First published almost a century ago, this classic text on the history and tactics of naval warfare had a profound effect on the imperial policies of all the major powers. Kaiser Wilhelm is said to have "devoured" this book, and it was avidly read by presidents (including both Roosevelts), kings, prime ministers, admirals, and chancellors.

Demonstrating through historical examples that the rise and fall of seapower (and of nations) has always been linked with commercial and military command of the seas, Mahan describes successful naval strategies employed in the past—from Greek and Roman times through the Napoleonic wars. Focusing primarily on England's rise as a sea power in the eighteenth century, the book provides not only an overview of naval tactics, but a lucid exposition of geographical, economic, and social factors governing the maintenance of sea power.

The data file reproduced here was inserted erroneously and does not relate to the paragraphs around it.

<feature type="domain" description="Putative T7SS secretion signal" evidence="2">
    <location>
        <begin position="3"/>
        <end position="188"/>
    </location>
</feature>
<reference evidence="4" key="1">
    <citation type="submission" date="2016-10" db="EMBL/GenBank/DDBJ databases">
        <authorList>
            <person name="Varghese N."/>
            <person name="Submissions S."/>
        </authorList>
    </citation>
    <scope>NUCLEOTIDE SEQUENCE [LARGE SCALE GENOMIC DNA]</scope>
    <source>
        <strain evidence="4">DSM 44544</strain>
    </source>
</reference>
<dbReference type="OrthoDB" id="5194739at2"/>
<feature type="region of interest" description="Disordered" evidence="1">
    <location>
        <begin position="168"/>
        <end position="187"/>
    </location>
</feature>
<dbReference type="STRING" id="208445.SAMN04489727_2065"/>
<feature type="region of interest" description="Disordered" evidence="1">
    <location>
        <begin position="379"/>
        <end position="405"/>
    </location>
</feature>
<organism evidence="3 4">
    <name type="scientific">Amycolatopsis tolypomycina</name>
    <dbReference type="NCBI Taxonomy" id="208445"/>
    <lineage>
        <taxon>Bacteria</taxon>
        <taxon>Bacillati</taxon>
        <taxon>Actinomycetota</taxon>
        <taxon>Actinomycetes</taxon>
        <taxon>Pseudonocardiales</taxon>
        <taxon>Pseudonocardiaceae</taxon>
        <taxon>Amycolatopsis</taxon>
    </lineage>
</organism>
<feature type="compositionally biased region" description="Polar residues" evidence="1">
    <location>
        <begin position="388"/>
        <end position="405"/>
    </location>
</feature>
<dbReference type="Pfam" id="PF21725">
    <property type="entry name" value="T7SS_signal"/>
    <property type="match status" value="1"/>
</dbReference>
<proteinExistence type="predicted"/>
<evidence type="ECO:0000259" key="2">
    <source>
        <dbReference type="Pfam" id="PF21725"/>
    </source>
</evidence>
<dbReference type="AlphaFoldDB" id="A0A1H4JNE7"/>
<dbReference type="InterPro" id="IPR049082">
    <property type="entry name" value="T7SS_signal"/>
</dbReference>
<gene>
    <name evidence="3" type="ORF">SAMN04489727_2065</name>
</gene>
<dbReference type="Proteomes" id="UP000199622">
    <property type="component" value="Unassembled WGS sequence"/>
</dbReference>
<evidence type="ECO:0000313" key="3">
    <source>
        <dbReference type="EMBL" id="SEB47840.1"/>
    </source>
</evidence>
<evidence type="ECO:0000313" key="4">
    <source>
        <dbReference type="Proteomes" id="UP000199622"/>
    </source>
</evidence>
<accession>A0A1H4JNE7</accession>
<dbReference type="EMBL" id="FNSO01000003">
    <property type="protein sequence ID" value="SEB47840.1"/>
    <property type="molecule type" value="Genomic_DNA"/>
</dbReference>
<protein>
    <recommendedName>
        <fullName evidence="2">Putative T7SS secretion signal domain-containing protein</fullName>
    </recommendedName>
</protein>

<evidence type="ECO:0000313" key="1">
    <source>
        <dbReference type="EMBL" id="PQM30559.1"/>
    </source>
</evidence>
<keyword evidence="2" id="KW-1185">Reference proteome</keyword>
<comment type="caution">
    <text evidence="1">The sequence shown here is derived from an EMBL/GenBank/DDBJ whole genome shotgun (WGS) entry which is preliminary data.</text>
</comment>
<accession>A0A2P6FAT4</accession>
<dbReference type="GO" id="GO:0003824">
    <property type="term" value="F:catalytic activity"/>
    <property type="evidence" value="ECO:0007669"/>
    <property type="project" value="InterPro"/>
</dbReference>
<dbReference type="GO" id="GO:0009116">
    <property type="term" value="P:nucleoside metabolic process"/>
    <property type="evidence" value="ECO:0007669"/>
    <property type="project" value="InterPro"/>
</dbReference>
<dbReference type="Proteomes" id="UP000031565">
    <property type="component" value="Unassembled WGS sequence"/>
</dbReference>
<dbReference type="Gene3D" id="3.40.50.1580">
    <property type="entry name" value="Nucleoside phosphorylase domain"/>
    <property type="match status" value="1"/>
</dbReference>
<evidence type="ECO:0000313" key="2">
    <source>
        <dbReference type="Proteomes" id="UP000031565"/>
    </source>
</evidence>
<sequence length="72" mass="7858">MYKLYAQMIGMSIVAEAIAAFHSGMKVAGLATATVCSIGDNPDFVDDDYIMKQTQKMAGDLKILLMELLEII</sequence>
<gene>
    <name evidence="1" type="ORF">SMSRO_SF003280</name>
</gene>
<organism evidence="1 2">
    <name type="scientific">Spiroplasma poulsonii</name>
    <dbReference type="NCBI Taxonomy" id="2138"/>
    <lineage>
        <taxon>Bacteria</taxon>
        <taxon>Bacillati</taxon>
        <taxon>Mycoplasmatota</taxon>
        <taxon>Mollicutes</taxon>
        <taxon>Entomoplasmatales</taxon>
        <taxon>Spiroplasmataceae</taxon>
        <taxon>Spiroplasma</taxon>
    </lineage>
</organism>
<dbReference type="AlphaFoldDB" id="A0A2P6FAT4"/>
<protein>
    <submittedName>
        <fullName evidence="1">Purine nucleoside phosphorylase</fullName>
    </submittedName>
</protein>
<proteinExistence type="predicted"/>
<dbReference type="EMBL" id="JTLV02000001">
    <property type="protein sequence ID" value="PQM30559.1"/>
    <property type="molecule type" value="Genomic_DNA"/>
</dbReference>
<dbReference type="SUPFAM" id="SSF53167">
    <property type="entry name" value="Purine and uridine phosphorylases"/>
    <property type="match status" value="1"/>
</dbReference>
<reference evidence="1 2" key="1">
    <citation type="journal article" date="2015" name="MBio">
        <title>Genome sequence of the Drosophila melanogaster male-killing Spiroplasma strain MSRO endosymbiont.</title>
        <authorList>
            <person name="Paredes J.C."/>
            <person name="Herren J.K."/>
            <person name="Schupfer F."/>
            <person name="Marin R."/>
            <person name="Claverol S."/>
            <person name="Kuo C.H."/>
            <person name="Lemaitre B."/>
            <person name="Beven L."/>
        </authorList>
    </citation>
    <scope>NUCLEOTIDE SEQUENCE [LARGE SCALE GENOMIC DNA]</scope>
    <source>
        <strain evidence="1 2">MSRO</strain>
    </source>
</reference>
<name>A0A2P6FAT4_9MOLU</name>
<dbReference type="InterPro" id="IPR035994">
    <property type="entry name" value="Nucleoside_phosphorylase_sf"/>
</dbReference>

Although ships, weapons, and the global balance of power have altered greatly since 1890, the lessons taught here so vividly and compellingly are still applicable today.
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